1. United Kingdom – The UK’s exchange rate is the least favorable of all world currencies – surprisingly, even after the GBP’s Brexit-related stumble. Couple that with outrageous housing costs (especially in urban areas) and high taxes, and you’ll pay a pretty penny to live here. As a high tax jurisdiction, the UK’s marginal tax rates are higher than those in the US for non-investment income (fewer brackets and higher rates), there are very few deductions allowed against taxable income and there is a strikingly high 20% Value-Added Tax (VAT) on most transactions. Because of these factors, it usually means you’ll have a higher marginal US tax rate.
2 & 3. Finland and Sweden – These two countries actually tied as the second-most expensive places for US expats. While housing costs are generally reasonable, food and transportation costs are significantly higher (upwards of 33%) than most of the US. They are also among the highest taxing jurisdictions in the world with high social taxes (20-30% compared to the US’ 7.65%), a VAT of 24-25% on non-food items, and marginal income tax rates often in excess of 50% with minimal deductions allowed.
4. Japan – Here, the cost of living is the big factor that makes Japan such a pricey place to live. There is an extremely high cost of living due to limited arable and livable land and high population density. The economy is export-heavy, which devalues the local currency. While this leads to a favorable US Dollar exchange rate, it means the local purchasing power of the Japanese Yen is limited. Local taxes here could be higher or lower than in the US, depending on income level, but the adjustment in salary for the high cost of living can inflate marginal US tax rates.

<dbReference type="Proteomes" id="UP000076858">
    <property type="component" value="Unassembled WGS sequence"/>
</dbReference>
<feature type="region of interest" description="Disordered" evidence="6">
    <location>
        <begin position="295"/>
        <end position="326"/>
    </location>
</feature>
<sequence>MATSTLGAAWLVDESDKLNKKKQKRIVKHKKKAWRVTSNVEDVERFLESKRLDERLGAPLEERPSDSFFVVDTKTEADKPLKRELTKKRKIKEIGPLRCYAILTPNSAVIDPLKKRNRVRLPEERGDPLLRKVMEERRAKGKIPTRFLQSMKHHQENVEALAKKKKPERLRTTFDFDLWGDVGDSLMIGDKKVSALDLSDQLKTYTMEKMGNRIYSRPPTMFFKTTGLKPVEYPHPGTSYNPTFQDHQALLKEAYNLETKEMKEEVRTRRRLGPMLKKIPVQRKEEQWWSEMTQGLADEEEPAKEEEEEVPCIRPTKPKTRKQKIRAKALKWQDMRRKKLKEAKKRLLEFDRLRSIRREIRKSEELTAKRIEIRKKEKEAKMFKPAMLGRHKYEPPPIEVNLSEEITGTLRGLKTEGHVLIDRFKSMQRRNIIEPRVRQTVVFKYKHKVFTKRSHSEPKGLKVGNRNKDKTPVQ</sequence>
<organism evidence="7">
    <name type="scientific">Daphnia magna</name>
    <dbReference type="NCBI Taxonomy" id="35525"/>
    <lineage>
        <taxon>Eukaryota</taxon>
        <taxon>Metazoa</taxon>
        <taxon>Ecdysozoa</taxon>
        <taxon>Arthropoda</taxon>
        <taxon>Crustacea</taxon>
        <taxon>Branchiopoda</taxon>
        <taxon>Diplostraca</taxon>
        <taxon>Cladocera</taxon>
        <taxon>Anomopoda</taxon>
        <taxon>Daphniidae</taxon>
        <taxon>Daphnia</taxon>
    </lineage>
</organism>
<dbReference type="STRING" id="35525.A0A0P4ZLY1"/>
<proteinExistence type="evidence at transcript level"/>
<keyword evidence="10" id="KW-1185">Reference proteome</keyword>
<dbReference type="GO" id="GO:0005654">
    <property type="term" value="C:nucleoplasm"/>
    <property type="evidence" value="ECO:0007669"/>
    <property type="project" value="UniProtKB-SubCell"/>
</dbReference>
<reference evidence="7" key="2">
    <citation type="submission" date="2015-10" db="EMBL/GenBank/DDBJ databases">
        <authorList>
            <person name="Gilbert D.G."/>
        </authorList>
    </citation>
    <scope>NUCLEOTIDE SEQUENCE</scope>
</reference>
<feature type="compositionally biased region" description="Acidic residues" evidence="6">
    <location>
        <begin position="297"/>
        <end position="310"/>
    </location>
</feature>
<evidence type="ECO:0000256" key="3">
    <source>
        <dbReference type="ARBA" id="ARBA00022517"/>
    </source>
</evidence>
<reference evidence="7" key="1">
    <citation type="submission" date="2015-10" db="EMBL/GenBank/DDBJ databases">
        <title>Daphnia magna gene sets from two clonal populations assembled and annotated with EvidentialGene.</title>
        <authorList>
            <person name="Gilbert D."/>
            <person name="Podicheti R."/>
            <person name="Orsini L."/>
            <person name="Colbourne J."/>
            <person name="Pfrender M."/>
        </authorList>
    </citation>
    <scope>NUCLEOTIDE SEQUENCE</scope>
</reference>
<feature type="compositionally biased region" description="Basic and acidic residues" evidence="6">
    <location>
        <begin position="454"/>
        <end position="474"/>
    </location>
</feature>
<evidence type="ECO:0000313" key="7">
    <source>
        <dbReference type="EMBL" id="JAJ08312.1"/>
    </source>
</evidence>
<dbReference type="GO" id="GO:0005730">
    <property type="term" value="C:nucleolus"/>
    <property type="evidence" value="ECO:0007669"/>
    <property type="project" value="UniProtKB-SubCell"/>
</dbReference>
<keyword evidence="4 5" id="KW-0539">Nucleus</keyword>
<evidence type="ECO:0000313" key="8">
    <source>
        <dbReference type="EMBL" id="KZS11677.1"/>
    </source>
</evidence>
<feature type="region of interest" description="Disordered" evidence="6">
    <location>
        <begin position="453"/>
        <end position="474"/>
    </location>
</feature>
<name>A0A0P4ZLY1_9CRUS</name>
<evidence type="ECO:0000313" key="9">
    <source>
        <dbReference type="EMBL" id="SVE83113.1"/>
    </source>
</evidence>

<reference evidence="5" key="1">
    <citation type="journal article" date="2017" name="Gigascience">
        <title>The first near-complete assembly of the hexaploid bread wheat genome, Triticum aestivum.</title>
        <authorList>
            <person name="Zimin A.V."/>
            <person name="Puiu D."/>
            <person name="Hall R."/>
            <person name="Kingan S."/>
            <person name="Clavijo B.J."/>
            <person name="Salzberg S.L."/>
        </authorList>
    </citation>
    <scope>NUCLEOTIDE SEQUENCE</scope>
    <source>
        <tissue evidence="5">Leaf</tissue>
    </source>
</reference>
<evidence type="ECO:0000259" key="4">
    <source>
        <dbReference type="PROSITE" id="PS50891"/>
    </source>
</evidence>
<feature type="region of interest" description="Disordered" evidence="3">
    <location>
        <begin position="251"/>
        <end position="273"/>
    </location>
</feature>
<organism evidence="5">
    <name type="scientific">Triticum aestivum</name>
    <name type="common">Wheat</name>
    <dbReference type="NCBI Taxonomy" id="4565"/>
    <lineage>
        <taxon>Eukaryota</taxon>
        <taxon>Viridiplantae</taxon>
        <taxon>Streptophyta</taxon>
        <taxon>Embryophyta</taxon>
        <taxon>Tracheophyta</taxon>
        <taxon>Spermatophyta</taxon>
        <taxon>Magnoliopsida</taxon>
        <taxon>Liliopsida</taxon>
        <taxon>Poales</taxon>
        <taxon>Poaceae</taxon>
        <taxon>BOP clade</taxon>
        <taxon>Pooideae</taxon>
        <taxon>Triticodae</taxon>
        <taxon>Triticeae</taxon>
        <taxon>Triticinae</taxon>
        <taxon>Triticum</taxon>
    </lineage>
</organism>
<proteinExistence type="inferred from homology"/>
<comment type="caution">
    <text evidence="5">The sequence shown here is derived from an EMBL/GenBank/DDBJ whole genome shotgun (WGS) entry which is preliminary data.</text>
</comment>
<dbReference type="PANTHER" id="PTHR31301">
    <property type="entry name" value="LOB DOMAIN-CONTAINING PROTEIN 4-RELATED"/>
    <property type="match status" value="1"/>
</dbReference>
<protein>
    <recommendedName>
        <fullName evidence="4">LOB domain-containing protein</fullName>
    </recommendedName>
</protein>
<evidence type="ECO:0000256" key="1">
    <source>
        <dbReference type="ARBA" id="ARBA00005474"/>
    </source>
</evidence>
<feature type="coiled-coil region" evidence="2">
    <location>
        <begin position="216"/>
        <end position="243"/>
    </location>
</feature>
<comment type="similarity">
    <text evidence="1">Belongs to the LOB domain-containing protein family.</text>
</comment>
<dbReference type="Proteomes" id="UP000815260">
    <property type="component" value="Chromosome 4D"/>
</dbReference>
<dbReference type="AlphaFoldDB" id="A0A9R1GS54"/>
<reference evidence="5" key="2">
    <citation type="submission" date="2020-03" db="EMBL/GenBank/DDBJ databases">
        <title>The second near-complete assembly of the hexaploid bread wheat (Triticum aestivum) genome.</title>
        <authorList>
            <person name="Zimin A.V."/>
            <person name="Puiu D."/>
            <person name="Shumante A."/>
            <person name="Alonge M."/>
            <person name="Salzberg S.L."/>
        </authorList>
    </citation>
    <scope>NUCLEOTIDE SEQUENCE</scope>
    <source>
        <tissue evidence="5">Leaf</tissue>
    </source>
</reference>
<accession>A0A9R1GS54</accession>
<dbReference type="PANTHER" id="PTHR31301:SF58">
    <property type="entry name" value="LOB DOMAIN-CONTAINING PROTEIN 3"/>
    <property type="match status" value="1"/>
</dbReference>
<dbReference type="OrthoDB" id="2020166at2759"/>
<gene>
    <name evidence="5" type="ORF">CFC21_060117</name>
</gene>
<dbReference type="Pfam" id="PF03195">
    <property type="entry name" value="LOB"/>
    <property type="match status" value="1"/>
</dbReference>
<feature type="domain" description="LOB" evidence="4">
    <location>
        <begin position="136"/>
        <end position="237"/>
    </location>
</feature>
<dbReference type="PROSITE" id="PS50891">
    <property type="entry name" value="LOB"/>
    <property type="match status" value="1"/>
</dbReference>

5. Germany – Housing costs here tend to be on par with those in the US, but can be substantially higher depending on the area. Other costs of living are comparable to the US, but this alone shouldn’t be your deciding factor in terms of moving to Germany, as income taxes here are generally higher. The marginal tax rates are higher here and there is a solidarity surcharge (5.5% ostensibly promoting the reunification of East Germany), which makes the effective marginal rates significantly higher. Also, social taxes in Germany are much higher, to the tune of 20% employee contribution vs. only 7.65% employee contribution in the US. There is also a 19% VAT on non-food items. If you do live in an area of Germany where the cost of living is higher, you’ll find that adjustments to your salary to reflect the cost of living difference will inflate your US marginal tax rate.
In addition to these cost-related factors and US tax for expats, you’ll want to ensure the culture is a good fit for you. Taking a well-rounded approach when determining the best place to live can have a big impact on your overall experience abroad. When you’re ready to move abroad, be sure download a US expat tax guide to help you understand your obligations in terms of US tax for expats.
Need Help Understanding Your US Tax for Expats Requirements?
When you’re ready to discuss your US tax for expat questions, we’ll be here to help you every step of the way. Our expat-expert CPAs and IRS Enrolled Agents have a wealth of expertise and we’re here to make filing expat taxes a more hassle-free experience for you. Contact us today!